Normally, air moves in and out of tracheostomy tubes (trachs) below the level of the vocal cords rendering a patient aphonic. However, using a Passy Muir valve (PMV), otherwise known as a “speaking valve,” airflow is redirected through the vocal cords during expiration – our standard mechanism of phonation. This one-way valve permits airflow during inspiration but not expiration through its cap. Air exits by passing around the trach tube through the larynx (or if enough pressure builds up in the airway popping off the valve!)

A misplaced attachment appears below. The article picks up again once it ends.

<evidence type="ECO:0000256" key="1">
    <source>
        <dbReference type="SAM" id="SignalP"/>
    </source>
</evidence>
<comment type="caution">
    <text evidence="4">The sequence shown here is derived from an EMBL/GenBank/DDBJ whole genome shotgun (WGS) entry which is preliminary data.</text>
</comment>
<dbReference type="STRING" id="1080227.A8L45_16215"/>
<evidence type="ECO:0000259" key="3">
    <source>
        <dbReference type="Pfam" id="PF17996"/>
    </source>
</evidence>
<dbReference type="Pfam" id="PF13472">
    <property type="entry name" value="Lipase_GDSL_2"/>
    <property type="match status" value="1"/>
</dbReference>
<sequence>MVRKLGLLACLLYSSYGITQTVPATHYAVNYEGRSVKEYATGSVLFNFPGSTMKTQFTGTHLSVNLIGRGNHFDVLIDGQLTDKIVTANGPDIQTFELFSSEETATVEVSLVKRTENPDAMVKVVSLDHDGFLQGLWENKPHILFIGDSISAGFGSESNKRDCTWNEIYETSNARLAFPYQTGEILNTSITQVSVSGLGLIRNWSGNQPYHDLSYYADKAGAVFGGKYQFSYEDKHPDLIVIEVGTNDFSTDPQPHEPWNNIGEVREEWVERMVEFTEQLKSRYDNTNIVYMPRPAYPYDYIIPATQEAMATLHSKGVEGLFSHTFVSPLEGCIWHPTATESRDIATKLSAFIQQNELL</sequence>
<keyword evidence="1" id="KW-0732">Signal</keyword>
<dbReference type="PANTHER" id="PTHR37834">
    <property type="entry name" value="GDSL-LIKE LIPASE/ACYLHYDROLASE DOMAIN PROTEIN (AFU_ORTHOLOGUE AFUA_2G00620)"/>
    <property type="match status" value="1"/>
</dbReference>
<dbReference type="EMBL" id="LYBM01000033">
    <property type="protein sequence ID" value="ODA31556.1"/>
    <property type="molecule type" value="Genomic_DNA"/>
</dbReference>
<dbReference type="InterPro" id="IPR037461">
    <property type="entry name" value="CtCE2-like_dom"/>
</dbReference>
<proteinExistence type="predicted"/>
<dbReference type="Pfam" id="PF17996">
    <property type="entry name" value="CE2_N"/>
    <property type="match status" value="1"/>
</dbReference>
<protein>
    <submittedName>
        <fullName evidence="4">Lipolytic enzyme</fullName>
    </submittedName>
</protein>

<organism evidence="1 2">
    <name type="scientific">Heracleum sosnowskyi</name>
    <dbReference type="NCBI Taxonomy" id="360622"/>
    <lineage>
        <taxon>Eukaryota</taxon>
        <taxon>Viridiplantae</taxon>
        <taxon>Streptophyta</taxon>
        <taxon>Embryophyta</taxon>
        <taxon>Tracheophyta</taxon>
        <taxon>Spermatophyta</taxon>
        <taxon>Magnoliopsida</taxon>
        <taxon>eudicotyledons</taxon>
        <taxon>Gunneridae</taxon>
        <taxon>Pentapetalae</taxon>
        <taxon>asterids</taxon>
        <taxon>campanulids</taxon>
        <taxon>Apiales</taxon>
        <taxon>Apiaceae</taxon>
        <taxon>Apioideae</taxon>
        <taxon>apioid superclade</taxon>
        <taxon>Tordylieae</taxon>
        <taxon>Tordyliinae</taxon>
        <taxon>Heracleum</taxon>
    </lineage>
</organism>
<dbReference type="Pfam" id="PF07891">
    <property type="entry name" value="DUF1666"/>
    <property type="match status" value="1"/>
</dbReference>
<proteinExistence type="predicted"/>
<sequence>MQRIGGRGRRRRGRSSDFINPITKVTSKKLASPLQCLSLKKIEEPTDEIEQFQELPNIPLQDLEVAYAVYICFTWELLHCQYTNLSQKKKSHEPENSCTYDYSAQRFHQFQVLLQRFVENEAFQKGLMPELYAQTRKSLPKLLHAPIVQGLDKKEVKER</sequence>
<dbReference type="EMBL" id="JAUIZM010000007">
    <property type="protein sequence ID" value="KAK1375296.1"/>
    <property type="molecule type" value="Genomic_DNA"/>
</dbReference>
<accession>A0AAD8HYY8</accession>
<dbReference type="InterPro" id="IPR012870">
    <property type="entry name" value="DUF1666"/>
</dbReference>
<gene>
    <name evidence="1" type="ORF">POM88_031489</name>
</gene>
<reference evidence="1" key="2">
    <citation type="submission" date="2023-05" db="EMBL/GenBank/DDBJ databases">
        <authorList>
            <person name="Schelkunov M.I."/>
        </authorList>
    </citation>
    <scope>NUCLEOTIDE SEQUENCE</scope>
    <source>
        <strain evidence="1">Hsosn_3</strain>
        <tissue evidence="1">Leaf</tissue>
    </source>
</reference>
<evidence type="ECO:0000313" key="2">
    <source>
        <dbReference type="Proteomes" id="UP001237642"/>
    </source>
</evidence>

With a PMV, With a PMV, we also re-establish more normal physiology and improve things like oxygenation (closed system permits positive end-expiratory pressure), infection control (no need for finger occlusion of trach to phonate), and olfaction (airflow through the nasal passage). Furthermore, normalizing pressure gradients can help with swallowing and secretion clearance. Just make sure to deflate the cuff before placing the PMV.
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